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Sweet Street 

Halifax doesn’t have many street vendors, but they mostly do an adequate job.

click to enlarge We survey old standby Bud the Spud, along with Halifax’s newer street food offerings. - MATTHEW MORGAN
  • We survey old standby Bud the Spud, along with Halifax’s newer street food offerings.
  • Matthew Morgan

Let's face it: Halifax isn't exactly renowned for its street food. Vancouver's streets are lined with exciting fare such as tandoori burgers and gourmet duck salads, while New Yorkers can snag anything from street-side arepas to dosas. I hit the streets with some friends to sample the few items we do have. Not all our favourite vendors were out yet (the infamous Dawgfather, his $1 hamburgers and cornucopia of toppings were nowhere to be seen on a sunny Sunday), but after a long grease-induced coma, here's a roundup of our walking tour.

The familiar scent of deep-fried goodness is my first indication that Bud the Spud has returned to its sought-after spot in front of the Halifax Public Library on Spring Garden Road. Just $3.50 nets us a generous heaping of golden hand-cut fries and friendly, laidback service. The fries are satisfyingly crispy on the outside and tender on the inside, just like I remember.

We head over to Andrew's Fish and Chips, the neighbouring truck to Bud the Spud. An attentive, chatty vendor tells us that the haddock fillets are way bigger than usual. We order a one piece fish and chips ($6), which is as large as your typical two-piece fish and chips. The fillet is about an inch thick, tastes satisfyingly fresh and flakes apart nicely. We dunk it in packaged tartar sauce, which we wish was homemade. The fries are fresh and don't lose their crispness when doused in vinegar. But a thick shell of overly crispy batter slides right off the fish, making it tough to get any bites of batter and fish together.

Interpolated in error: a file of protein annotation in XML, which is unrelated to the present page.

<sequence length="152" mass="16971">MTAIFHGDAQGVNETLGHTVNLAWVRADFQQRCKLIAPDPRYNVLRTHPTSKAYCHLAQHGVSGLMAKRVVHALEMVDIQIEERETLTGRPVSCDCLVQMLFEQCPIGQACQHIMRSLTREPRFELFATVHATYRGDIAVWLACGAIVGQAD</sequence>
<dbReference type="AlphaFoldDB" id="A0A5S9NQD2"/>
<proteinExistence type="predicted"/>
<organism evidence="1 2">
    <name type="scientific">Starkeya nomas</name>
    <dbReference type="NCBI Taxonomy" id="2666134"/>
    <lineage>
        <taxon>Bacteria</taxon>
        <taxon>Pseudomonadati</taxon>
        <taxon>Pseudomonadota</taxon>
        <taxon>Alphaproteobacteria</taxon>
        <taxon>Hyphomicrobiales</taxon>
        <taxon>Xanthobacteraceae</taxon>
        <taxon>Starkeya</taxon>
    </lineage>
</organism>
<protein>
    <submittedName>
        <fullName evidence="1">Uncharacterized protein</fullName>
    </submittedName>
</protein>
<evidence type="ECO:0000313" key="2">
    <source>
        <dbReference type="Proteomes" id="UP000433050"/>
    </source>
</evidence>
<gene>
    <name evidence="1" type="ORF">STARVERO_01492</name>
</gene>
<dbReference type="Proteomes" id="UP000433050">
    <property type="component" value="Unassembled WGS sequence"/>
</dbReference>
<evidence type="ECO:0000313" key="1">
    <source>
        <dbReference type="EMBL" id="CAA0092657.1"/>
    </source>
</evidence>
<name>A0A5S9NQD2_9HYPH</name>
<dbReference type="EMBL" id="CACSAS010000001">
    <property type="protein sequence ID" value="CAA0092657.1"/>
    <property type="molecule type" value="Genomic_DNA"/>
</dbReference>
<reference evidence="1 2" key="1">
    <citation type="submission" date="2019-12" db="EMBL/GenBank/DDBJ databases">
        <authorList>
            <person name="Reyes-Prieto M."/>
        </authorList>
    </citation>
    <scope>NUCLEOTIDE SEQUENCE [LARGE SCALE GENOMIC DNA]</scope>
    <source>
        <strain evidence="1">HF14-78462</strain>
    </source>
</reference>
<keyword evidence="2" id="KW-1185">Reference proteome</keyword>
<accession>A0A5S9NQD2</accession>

We head down to Queen's Wharf on the waterfront and order a Maritime Poutine ($5.99) from the The Battered Fish. Maybe it's the hungover gluttons in us, but it looks disappointingly small. We watch as a vendor pours cheese curds from a small plastic package onto the fries. The curds could be fresher and there aren't enough of them. Skinny, crispy fries come doused in flavourful real-beef gravy, which is plentiful but on the thin side.

We try again, deciding on a coconut shrimp salad ($8.99). The four cocktail-sized shrimp are tender, coated with a coconut batter that doesn't disappoint. Roasted red peppers are a nice addition and the spinach, carrots and tomatoes are fresh. We toss the homemade pomegranate dressing, though, as it tastes overly sour and has the unexpected consistency of plum sauce. For a salad that's nearly $10, the portion is way too small. We notice the nearby BeaverTails bear closer resemblance to squirrel tails in size and make a mental note to avoid buying street food on the tourist-filled waterfront when we're feeling tight-fisted.

On another evening, some friends and I line up at Rocky's Filipino Barbeque (5237 Blowers Street) to coat our stomachs after drinks downtown. Open from 10pm-5am, Rocky's marinated pork shish kabobs are grilled to perfection and never disappoint.

The only thing that might rival them is a maple bacon cupcake---you heard me right ---from Susie's Shortbreads and Cupcakes. Follow @susieshalifax on Twitter to find out where you can stumble into Susie's bright pink cupcake mobile. The vanilla cupcake, stuffed with real maple syrup and bacon pieces and loaded with a thick dollop of maple buttercream icing and bacon "sprinkles," is a dream for potheads, pregnant women or the plain adventurous.

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Vol 24, No 28
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